After Three Years of Communication Halt China-Australia Trade Hold Their 1st Meeting

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China and Australia are starting to thaw the ice walls that separate them in terms of exports. They had their first-ever meeting on Monday since the last in 2019. 

Australia pleads with China to lift official and unofficial export barriers costing exporters $14 billion yearly on their bilateral meeting. Since the centre-left Labor Party of Prime Minister Anthony Albanese was elected in May for the first time in nine years, China has defrosted its diplomatic blockade on Australia.

For context, the trade barriers were set by China as a consequence of the previous Australian government committing the following:

  • passing of laws prohibiting covert foreign interference in domestic politics 
  • its denial of Huawei’s request to build Australia’s 5G network due to security concerns
  • and Australia’s demand for an independent investigation into the COVID-19 pandemic

Albanese has urged China to show its good faith toward its government by removing trade barriers on Australian exports of wine, coal, meat, seafood, barley, and wood. As a means towards the quick and full resumption of commerce, Don Farrell, the minister of international trade, and Wang Wentao, his Chinese counterpart, arranged closed doors to increase communication at all levels.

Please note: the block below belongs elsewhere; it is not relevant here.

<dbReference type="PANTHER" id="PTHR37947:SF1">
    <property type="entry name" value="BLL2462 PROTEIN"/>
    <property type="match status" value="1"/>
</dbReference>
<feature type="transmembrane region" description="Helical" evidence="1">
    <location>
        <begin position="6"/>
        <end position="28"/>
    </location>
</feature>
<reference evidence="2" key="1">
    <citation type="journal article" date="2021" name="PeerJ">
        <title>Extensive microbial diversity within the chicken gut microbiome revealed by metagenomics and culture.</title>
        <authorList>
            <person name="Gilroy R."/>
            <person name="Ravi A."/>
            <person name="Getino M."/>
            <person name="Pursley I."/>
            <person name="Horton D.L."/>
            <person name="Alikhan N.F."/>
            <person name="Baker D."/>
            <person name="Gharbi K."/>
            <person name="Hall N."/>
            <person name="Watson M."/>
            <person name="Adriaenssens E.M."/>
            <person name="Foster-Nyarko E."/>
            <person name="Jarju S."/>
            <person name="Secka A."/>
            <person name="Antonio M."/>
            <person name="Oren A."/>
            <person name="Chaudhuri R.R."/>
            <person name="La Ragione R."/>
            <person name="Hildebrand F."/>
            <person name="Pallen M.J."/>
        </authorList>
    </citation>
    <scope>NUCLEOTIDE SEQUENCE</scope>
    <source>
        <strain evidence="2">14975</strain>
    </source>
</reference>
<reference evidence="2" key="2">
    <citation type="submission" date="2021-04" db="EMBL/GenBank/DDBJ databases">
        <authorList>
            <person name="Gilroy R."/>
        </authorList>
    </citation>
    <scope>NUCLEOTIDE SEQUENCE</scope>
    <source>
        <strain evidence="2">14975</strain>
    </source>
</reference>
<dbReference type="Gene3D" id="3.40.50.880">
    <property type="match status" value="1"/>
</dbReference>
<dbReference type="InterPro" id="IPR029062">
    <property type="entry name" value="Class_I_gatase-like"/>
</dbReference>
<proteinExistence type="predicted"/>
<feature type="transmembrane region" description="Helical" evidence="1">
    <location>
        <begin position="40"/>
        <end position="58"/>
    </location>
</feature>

“Our discussion covered a range of trade and investment issues, including the need for resumption of unimpeded trade for Australian exporters so that Chinese consumers can continue to benefit from high-quality Australian products,” Farrell released a statement after the conference call from Australia’s Parliament House.

“I’m looking forward to open and candid exchanges of views with you,” Wang told Farrell. “I’m also very much happy to extend an invitation to you to visit China at a time convenient to you. And I believe that your next trip to China will leave you with a different impression.”

However, despite accepting the invitation, Farrell still needs to lock in a final date. “The outcomes of our discussions can be of great benefit to both our countries and our consumers,” Farrell said.

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